Preschool Student Nonstop Hitting

Discussion in 'Behavior Management' started by ece, Jan 12, 2018.

  1. ece

    ece Rookie

    Aug 5, 2014
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    Jan 12, 2018

    I have a student whose behavior has escalated in the past month to now hitting other children around 15 times per day on average (also yelling/screaming, running away, and taking toys from others). He is 4 years old and in a general education classroom of 20 children. I have been told by my administration that nothing can be done, and that I should continue to keep data and keep him constantly isolated from any other children the entire day. I have a small room of 20 children who participate in center time for the majority of our day, so there are always children in all areas of the room. I have a paraprofessional so one of us is always intervening, but even though the other children are scared of him, they're 3-5 year olds and they don't instinctively stay away, they need to be repeatedly told.

    The student's attacks on the other children are almost always unprovoked, and no child is off limits. The student displays no remorse or understanding that what he is doing is wrong. He shows no signs of empathy. No negative consequences, including time outs, loss of privileges, notes home, loss of toys playing with, etc. affect him at all. I will put him in time outs, but more to give the other children a break. I have yet to find a positive reinforcement to motivate him to reduce his hitting, and many reinforcements have been attempted. He says phrases such as "I'm going to punch my mom" or "my parents don't love me anymore" or "they're going to kill me", but the child comes from a loving, two-parent home. He often appears to take pleasure in physically lashing out for no reason.

    I drive home in tears, because my heart is breaking for my other students, who are getting hurt daily and have said that they don't feel safe. I have seen more interventions done by administration and support staff for other previous students whose behaviors were much less significant than this. I feel like I'm being blown off, given excuses by people who don't truly understand the extent of the student's behavior and won't try to. I was told that there will be other students who will have worse behaviors in these, yet in my years of teaching, including teaching SpEd and BD children, I've never experienced anything else like this, with a child who has no triggers, no remorse, and no response to positive or negative consequences. I'm trained in working with children this age with special needs and trained in deescalating behaviors, but this student needs more help than what I am currently able to give him in a room of 20 children.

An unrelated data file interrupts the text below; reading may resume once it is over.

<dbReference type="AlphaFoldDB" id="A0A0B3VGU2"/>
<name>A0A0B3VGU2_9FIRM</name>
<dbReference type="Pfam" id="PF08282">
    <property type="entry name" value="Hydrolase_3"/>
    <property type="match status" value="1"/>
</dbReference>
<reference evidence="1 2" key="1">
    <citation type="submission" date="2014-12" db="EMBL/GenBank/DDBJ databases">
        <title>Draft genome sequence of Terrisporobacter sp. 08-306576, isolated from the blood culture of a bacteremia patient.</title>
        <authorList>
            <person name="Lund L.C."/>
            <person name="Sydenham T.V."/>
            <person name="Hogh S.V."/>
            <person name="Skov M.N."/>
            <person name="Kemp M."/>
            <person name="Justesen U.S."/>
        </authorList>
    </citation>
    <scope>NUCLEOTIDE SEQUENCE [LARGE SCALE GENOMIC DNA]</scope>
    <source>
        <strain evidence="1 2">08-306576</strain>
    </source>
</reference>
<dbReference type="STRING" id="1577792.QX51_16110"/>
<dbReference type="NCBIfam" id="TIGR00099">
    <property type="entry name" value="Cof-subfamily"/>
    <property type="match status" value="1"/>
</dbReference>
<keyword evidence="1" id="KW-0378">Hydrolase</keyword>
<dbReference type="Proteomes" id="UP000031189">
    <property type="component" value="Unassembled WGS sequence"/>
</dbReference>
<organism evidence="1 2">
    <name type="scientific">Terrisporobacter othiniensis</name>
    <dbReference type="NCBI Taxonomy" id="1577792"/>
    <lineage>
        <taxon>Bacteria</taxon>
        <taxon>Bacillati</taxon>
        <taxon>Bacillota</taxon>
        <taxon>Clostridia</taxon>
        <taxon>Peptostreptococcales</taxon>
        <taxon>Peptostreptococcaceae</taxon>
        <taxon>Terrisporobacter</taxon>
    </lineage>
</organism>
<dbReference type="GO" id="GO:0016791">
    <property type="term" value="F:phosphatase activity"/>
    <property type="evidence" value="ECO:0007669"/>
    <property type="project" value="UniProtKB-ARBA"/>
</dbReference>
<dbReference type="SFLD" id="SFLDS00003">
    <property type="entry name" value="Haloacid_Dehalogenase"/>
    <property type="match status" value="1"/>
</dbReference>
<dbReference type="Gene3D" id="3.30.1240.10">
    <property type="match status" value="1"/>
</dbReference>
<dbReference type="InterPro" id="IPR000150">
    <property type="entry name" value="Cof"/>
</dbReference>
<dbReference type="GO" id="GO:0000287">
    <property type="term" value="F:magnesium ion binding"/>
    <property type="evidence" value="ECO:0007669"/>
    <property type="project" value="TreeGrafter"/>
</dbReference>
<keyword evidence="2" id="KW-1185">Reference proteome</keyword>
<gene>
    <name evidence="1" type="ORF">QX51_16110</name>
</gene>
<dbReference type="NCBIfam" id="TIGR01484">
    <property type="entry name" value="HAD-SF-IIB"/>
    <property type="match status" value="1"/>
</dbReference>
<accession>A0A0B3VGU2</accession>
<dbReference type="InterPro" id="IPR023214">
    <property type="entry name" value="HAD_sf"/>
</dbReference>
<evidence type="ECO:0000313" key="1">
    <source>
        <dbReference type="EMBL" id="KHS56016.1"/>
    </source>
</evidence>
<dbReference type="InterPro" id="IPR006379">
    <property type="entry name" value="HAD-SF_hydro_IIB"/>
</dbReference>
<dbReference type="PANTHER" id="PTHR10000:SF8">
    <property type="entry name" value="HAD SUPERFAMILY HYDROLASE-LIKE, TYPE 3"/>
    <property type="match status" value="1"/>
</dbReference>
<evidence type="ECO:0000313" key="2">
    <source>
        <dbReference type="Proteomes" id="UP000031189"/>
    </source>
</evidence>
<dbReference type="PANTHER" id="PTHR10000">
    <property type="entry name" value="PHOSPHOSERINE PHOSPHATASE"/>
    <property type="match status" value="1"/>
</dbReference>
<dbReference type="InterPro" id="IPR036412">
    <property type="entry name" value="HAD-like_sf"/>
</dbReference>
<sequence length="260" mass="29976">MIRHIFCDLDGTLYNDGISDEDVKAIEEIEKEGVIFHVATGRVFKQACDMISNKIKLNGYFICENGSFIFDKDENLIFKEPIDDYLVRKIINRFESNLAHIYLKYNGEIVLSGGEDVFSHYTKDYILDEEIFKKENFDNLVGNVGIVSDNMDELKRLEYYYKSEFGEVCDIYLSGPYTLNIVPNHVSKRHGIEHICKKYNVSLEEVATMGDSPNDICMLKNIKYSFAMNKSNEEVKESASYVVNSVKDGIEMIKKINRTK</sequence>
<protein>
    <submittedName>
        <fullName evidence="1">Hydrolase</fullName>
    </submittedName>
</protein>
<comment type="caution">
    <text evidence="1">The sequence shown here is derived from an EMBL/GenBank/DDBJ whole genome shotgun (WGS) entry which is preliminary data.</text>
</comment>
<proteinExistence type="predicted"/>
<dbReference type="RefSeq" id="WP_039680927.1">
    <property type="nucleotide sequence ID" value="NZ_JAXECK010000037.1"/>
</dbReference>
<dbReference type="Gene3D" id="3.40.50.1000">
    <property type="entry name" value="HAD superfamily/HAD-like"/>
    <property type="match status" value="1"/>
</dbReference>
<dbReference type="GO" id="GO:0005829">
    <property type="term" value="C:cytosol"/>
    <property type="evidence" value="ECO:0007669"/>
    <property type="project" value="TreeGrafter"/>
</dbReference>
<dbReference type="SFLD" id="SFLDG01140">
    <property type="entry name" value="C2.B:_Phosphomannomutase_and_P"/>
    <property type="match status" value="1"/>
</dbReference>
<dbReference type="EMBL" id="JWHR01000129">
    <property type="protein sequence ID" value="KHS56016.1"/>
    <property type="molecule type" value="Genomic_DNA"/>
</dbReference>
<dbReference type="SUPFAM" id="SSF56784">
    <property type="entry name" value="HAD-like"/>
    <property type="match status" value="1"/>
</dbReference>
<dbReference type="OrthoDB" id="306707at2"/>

3. Obadiah

    Obadiah Devotee

    Jul 27, 2015
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    Jan 13, 2018

    I'm wondering if keeping him isolated is probably escalating the problem more than resolving it. Also, emphasizing the misbehavior is possibly reinforcing in the child's mind that this misbehavior is part of his identity. Encouraging the other students to isolate him is also detrimental to the misbehaved student, and could create an unreasonable fear within the other students, a fear that they might become the isolated one due to one of their misbehaviors. On the other hand, one can't allow the other students to be injured or hurt, either, which of course creates quite a paradox.

    I would recommend consistency with penalties. Find a penalty, preferably the same one for any student, and stick with it, whether it "works" or doesn't. Sometimes a misbehaved student gains power by fighting against a penalty. Some research recommends caution concerning incentive rewards, too, in that the student doesn't learn to appreciate the modified behavior that leads to the reward: they just work for the reward and might even learn to despise the modified behavior; (the same result, Alfie Kahn believes, can result from penalties, but personally, I think penalties are a normal part of any society and un-excessive use can be beneficial in a classroom setting).